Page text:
Paul's Passing Thoughts

The Church Doubles Down on its Last-Days Antinomian Gospel via New Movie

Posted in Uncategorized by Paul M. Dohse Sr. on September 8, 2017

ppt-jpeg4It’s good that we call church, “church” because it is distinct from family, specifically, God’s family. Declaring myself a Dohse doesn’t make me a Dohse, being born into the Dohse family makes me a Dohse. Though there is legal adoption, there is only ONE way into the literal family of God; new birth through the one-time baptism of the Spirit established by Christ’s resurrection.

Church is an institution, and like all institutions, it can’t replace family. A good example is what I do for a living: skilled nursing facilities can take care of people who can’t care for themselves; but we cannot by any means replace family. Residents who have an involved family do demonstrably better mentally and physically than residents who don’t have an involved family.

However, unlike most institutions that aide families in being better families (in other words, they are a supplement) the church is an institution we can liken to gangrene—gangrene is an infection that eats away tissue undetected for a period leading to necessary amputation of limbs. One example among many ills we can liken this to is the “fallen pastor” epidemic. A church like Apex in Dayton, Ohio can seem to be soaring to new spiritual heights until it’s discovered the pastor was involved in a ten-year illicit affair. No one saw it or felt it coming, but amputation became necessary to save any credibility the ministry ever had.

Is it possible the epidemic could be a result of the church’s gospel? Gangrene doesn’t ask such questions.

What is the difference between church and the literal family of God? Two gospels. The church gospel is justification by faith; the family-of-God gospel is justification by new birth. These are two different gospels; one false, the other true.

A new movie, “The Heart of Man,” produced by the church will seek to further the justification by faith false gospel. Simply stated, what is that gospel? Answer: you are justified by faith in what you know alone, but not by any change in your state of being. Yes, yes, I know the church talks about the “new creature,” but again, you are a new creature because of what you know and perceive, not because you are a changed person resulting in different behavior.

In fact, attempts to please God through behavior is what the church is trying to save itself from, and this movie is the latest effort accordingly. The assumption, actually, what we call “assumptive deception” (allowing people to assume certain things in the process of deception) follows: this constant drumbeat heard in the church speaks against a salvation PROCESS of good works. Deceived churchians are allowed to assume that the church denies a salvation process, but this has never been true. The church’s gospel, Protestantism in particular, is a progressive justification and always has been.

When salvation is NOT a one-time miraculous act of God alone resulting from faith alone, a works salvation is the only thing that can follow. When we are living in the midst of a salvation process, our participation is unavoidable. We must participate by doing something, whether actually doing something, or doing nothing with intentionality, which is doing something. When you decide to do nothing, that’s a decision, and a decision is doing something.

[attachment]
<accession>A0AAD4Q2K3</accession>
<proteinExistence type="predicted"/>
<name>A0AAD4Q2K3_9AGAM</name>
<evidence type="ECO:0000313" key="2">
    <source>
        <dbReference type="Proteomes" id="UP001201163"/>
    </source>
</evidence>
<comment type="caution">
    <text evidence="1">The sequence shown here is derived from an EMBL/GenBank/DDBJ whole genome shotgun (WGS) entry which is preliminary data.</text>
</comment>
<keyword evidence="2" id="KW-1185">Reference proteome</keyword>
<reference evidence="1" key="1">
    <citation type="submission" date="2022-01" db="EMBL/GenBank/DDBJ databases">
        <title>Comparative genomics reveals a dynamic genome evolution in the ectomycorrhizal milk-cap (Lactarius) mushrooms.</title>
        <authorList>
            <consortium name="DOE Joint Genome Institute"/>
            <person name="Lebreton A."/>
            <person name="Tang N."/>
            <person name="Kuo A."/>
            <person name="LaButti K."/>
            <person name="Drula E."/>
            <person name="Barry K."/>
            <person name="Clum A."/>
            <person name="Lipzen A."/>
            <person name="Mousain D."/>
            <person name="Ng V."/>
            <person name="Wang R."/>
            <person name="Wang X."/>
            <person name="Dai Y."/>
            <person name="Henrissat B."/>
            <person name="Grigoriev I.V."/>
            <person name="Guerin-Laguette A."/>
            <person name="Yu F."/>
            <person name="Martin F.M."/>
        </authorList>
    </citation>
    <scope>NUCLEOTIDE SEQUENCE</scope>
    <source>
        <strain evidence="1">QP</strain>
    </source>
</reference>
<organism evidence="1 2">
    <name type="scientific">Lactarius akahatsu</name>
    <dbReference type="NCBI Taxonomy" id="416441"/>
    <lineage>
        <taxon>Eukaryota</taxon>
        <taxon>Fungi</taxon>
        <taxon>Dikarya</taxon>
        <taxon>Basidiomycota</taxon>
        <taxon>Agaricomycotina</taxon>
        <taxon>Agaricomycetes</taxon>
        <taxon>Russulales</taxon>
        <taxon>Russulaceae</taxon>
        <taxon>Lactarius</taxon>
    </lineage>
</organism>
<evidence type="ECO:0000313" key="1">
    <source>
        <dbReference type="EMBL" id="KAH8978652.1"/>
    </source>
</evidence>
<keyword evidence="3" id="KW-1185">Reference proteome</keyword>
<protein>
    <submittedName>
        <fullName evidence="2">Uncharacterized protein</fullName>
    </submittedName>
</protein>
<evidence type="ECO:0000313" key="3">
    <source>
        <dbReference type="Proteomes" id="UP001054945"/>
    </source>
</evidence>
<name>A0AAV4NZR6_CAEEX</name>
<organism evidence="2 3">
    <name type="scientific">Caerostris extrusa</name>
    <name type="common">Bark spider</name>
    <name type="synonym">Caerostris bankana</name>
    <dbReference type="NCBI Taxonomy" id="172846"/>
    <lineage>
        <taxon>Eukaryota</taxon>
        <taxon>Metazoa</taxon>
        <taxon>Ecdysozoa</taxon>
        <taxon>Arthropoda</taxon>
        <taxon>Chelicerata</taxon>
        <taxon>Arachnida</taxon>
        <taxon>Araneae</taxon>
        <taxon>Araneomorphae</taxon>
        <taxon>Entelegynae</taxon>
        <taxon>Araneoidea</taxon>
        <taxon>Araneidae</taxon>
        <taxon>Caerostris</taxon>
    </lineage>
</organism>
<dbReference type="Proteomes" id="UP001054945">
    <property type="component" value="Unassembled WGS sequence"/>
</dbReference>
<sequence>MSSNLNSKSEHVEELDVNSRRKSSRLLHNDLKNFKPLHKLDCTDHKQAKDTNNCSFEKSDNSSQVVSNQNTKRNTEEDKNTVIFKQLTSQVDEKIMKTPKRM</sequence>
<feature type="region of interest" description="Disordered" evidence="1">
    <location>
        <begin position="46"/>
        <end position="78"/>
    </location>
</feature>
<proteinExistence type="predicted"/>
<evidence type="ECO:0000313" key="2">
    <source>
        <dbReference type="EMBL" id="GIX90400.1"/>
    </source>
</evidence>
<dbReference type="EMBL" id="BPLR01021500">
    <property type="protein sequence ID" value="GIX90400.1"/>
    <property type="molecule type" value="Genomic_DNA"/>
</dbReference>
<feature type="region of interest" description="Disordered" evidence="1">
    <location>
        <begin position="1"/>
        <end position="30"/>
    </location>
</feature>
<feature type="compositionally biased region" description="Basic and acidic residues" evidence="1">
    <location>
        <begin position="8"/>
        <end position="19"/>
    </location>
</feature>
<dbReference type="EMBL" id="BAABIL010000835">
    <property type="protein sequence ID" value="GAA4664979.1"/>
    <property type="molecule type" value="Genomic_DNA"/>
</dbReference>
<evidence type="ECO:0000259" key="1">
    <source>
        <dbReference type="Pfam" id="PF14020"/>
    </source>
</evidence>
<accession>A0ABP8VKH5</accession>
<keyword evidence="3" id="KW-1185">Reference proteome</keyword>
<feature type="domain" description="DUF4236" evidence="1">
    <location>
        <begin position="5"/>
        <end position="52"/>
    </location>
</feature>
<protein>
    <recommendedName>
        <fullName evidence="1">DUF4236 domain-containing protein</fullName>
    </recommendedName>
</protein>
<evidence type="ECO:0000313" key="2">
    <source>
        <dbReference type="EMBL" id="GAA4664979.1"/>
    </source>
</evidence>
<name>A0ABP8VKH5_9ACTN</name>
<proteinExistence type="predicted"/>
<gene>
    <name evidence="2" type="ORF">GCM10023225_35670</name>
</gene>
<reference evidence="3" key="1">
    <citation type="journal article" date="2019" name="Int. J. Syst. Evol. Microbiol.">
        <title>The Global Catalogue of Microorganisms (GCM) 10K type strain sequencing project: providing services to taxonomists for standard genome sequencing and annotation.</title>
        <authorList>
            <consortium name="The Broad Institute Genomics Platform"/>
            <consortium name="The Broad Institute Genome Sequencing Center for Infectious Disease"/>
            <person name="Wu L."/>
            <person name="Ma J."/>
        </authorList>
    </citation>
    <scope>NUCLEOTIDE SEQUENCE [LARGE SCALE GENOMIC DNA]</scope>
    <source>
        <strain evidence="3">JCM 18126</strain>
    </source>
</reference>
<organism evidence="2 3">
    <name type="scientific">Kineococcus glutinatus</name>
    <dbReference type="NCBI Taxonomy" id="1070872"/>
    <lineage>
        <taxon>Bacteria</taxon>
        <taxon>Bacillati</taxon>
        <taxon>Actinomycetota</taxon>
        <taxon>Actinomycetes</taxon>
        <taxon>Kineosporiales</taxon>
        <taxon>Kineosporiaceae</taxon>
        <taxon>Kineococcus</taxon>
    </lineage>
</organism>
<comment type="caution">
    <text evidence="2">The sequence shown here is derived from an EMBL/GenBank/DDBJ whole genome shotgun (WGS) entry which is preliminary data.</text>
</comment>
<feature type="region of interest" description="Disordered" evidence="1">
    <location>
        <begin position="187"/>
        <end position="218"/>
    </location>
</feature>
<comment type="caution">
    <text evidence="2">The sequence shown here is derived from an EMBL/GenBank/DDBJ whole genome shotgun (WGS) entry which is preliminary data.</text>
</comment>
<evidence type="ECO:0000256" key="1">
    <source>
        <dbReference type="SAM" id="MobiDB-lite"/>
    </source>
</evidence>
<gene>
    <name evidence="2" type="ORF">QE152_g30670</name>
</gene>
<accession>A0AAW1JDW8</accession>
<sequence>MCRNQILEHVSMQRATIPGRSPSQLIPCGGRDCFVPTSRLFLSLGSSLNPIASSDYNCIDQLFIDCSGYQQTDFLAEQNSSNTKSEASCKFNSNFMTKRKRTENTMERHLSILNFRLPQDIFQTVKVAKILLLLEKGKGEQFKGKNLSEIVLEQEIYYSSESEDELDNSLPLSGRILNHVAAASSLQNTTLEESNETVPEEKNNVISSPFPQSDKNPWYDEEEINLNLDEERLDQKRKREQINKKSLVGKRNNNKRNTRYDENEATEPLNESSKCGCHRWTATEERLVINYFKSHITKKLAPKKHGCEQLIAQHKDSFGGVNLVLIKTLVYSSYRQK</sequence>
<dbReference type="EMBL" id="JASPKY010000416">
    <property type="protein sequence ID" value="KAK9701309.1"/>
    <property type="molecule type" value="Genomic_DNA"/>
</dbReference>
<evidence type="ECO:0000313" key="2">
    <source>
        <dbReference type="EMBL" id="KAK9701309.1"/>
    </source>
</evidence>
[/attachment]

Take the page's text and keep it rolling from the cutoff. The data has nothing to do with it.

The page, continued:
But we could also talk about participating in the “means of grace” found only at church. Again, folks are allowed to assume that the “means of grace” only pertain to mere “blessings” enjoyed by churchians. Nope. The “blessings” being referred to is salvation itself. You go to church, and obey the church, to get more and more Jesus, viz, salvation. The progression of assumptive deception within the church has now reached the point where the who’s who of evangelicalism now say this in broad daylight with little or no ambiguity.

Recently, at a fellowship, Susan saw a book laying on a table and began to thumb through the pages. It was a newly published work by a former SBC president. She brought it to me and pointed out progressive justification, literally, on every other page. However, if you don’t know what to look for, you aren’t going to see it. A caveat that will help is reading the word, “grace” for what it is really intended to mean in church-speak, “salvation.”

Christ specifically names the false gospel of the last days: “anomia.” In the English rendering we call it, “antinomianism.” When you attempt to discuss the specific last-days false religion called out by Christ with churchians you will be accused of “using big theology words to bring glory to yourself.” Apparently, any word with more than four letters qualifies for such among this dumbed down horde.

But at any rate, what is anomia (anti-law)? According to church orthodoxy, it is the rejection of the law as the standard for justification. So, the standard for righteousness (justification/salvation) is perfect law-keeping lest you be called, “antinomian.”

In contrast, what is the true biblical definition of antinomianism? Answer: it is the removal of love from the life of the “believer” and makes all loving acts performed by Christ (or the Spirit) and not the “believer.” This is because church orthodoxy only has one perspective or definition of law; ie., the standard for justification. Hence, only those who can keep the law perfectly are just, and since no person can, the perfect law-keeping of Christ must be continually applied to the “saint” in order for the saint to remain saved, and this is accomplished by participating in the “means of grace.” Get the picture?